Caribbean leaders got an eloquent telling-off by Sir Shridath Ramphal when he recently gave the Inaugural G. Arthur Brown Lecture hosted by the Bank of Jamaica in celebration of their 50th Anniversary. Sir Shridath, former Guyana Government Minister, UWI Chancellor and three-term Secretary General of the Commonwealth has spoken on this theme for over three decades, but never before has he captured our collective cowardice so accurately.
Yes, it must be cowardice that makes big people stand up at a microphone mouthing fine words of unity, then return to their home countries to resume their backward behaviour, reigning over crumbling fiefdoms.
Did PM Bruce Golding ‘take shame’ when, two days after Sir Shridath’s lecture he asked the region’s public servants to adopt a collective view of our global opportunities? A Jamaica House release quoted Mr Golding as saying: “This is where I think CARICOM needs to make a fundamental change and instead of looking at each other with our separate pair of eyes, we need to put those 14 pairs of eyes together and look at the rest of the world. CARICOM is too small to provide the space that we need to grow, too small in numbers and the effectiveness of its purchasing power.”
Sir Shridath touched a nerve when he gave an account of our failed attempt at Federation after the British became enthusiastic about shedding their colonies and granted us our independence: “regional unity was no longer a pre-condition to ‘local control’; so Norman Manley and Eric Williams remained in their home garrisons, declining to dwell in the regional castle that they helped to construct.”
Sir Shridath should know that the garrisonisation of communities within our beloved Jamaica has further nurtured this mindset of desperation. He quotes a Barbadian food vendor who observed, “the only thing that separates us is us.”
Sir Shridath commented drily on a recent statement from a CARICOM conference chairman: “Slow down, the Chairman said repeatedly to the media in explaining how his colleagues felt about ‘integration’ ….Given that we are already at dead slow, how far is that from ‘stop’?”
He warned, “to pause in a rapidly moving world is really to stop; and to pause in mid-flight is really to plummet.” He quoted a study entitled ‘Caribbean Regional Integration’ conducted by top scholars of the region which concluded: “The difficulties facing the region are no longer simply about competing effectively in a globalising economy. Rather, they are ‘existential threats’ which bring into question the fundamental viability of Caribbean society itself. Climate change, transnational crime, the decline of regional industries, food security, governance challenges, international diplomacy … are becoming increasingly acute in the immediate present; failure to act immediately, decisively and coherently at the regional level could quite conceivably herald the effective decline of Caribbean society as a ‘perfect storm’ of problems gathers on the horizon.”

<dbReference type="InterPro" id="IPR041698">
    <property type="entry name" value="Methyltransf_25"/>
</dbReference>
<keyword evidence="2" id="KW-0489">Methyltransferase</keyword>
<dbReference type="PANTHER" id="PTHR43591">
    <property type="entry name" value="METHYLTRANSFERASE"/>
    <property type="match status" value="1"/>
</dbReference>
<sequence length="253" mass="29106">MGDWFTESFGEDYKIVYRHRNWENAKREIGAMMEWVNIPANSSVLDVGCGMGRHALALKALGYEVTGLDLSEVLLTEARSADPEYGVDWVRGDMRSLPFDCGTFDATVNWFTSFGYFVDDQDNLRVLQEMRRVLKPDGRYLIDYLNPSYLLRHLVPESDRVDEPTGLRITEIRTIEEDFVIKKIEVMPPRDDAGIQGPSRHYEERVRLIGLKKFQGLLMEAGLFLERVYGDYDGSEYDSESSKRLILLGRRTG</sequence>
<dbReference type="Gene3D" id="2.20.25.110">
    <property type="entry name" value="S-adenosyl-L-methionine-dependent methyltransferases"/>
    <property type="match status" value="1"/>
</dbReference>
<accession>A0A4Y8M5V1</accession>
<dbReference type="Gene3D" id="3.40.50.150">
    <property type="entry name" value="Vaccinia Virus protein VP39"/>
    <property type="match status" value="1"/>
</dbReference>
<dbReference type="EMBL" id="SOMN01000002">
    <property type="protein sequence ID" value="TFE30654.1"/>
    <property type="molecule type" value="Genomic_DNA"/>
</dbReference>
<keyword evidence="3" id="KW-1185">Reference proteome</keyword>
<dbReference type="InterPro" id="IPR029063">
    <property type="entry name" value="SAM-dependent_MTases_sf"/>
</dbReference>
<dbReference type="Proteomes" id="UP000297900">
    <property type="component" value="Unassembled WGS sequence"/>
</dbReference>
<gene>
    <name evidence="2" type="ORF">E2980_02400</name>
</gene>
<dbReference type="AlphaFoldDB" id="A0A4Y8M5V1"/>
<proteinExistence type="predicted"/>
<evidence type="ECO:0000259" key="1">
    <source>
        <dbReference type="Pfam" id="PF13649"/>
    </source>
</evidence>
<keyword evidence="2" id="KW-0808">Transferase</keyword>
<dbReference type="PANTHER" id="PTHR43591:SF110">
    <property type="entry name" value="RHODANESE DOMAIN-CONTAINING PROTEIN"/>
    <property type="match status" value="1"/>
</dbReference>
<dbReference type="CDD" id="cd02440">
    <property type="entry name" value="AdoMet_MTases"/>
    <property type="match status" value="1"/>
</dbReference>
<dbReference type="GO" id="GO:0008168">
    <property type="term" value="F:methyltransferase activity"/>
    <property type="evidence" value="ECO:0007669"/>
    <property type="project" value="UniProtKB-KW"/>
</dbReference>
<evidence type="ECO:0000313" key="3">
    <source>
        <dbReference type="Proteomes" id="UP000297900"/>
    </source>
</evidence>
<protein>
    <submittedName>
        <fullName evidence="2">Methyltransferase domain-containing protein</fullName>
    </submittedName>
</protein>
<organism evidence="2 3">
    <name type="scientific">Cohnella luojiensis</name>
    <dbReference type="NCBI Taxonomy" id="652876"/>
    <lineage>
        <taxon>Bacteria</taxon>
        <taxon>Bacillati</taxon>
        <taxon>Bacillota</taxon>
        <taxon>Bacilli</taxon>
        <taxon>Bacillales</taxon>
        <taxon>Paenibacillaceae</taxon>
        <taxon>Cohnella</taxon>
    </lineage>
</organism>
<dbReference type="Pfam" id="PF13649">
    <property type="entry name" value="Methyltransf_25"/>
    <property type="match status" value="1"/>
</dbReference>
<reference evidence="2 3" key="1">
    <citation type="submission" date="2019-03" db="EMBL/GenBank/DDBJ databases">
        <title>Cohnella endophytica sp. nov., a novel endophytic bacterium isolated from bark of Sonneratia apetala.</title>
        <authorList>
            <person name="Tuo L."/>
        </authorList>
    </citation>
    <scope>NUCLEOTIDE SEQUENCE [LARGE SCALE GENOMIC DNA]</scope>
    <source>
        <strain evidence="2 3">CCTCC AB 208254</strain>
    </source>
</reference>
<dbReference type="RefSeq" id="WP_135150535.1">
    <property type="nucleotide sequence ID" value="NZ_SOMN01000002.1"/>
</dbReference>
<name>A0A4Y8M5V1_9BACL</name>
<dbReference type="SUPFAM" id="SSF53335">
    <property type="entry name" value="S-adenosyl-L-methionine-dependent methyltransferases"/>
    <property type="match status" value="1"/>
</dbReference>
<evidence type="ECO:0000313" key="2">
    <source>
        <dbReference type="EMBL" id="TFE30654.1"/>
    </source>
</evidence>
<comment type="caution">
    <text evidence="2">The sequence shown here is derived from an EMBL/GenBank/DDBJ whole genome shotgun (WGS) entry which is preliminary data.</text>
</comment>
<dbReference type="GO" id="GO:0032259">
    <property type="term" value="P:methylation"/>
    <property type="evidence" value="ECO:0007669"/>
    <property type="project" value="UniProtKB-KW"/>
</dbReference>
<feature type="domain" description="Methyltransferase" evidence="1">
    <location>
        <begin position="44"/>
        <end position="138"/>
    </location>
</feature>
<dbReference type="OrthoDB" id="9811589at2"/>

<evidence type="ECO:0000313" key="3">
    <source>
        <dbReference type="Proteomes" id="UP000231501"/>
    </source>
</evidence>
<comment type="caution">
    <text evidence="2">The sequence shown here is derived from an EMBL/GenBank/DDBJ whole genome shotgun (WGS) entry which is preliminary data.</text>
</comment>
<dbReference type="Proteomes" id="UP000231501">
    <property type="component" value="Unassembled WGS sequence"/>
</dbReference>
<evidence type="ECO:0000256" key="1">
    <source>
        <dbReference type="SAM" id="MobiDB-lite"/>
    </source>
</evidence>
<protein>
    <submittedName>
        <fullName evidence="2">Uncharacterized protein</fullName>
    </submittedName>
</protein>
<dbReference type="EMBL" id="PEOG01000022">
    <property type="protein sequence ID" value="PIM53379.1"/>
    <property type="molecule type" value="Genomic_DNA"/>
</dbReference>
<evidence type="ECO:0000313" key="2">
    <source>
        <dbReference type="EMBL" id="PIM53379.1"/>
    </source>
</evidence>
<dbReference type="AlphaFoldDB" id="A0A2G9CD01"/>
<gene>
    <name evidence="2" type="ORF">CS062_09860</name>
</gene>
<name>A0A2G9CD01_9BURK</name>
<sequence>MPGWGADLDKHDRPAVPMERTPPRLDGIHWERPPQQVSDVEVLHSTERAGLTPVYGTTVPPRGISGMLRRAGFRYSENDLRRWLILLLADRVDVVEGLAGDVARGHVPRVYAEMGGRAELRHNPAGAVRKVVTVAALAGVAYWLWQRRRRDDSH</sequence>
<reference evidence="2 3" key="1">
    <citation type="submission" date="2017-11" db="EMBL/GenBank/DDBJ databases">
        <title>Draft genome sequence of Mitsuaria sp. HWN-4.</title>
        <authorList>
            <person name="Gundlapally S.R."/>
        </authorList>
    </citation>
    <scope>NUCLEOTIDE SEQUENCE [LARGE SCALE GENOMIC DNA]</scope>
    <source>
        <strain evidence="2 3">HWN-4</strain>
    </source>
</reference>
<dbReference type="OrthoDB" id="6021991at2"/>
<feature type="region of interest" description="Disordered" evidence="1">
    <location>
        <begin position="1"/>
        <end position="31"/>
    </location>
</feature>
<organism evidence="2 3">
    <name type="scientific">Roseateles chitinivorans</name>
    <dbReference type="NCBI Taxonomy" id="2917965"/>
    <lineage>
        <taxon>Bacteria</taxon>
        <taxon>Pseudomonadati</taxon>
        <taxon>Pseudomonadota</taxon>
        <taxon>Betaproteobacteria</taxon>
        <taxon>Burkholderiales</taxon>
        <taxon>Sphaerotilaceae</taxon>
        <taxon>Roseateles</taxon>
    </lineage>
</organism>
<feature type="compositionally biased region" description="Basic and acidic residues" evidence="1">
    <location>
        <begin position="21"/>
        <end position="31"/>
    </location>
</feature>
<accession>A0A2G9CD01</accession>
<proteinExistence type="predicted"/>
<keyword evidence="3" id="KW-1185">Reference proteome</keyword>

In other words, we are looking at a life-and-death situation as if we are already not tearing our hair out over joblessness, crime and the high cost of living. Bemoaning our excruciating inaction, Sir Shridath said that as far back as 300 years ago a French Dominican Monk, Père Labat mused, “You are all together, in the same boat, sailing on the same uncertain sea.”
Representatives of England’s Privy Council must be wondering why we have danced around the issue of establishing the Caribbean Court of Justice as our final court of appeal, even as we so stridently declare our sovereignty.
Sir Shridath was able to point to a fine Caribbean example of unity that illustrates that yes, it is indeed possible for small islands to unite under one constitution and thrive. “There, within our own region, a Commonwealth of some 700 islands, lying off the south-east coast of America, is one state – so administered for over 300 years, the Bahamas is larger in size than any single island state of CARICOM, and its population bigger than any of the OECS islands,” said Sir Shridath. “… it has overcome the separateness that the sea could have engendered. In the result, with meagre natural resource endowment, its GDP is higher than any member state of CARICOM, save Trinidad and Tobago .”
Sir Shridath also gave kudos to former Prime Minister P J Patterson for his role in the formation of the ACP: “We earned the respect of Europe and of our African and Pacific brothers; but it all was rooted in our unity at home.”
Ironically, he quoted the closing lines of an old poem ‘Bruce and the Spider’ to bolster his hope that despite numerous setbacks, we may yet achieve the unity we so love to declare: “That Perseverance gains its meed,/And Patience wins the race.’ Caribbean unity is a fantastic platform for the learned Bruce Golding, many times beaten like “The Bruce,” Robert I, King of Scotland in the poem, who after six defeats finally springs to action to win the battle of Bannockburn in 1314 for Scotland against a tyrannical English King.
Folks, it’s not easy: for two years, as president of the PR Society of Jamaica , I tried to forge links for the formation of a Caribbean PR Association. We travelled to Trinidad , Barbados and Curacao , where we were finally able to sign a declaration of intent. It went no further after we were stunned by an unfortunate ego trip. “He pong you!” said my humourous Trinidadian colleague Astra DaCosta, thus expanding my Caribbean vocabulary. He certainly did, but that was a small matter compared to this looming global crunch that no single Caribbean state can fight alone. Can Sir Shridath shame us into action?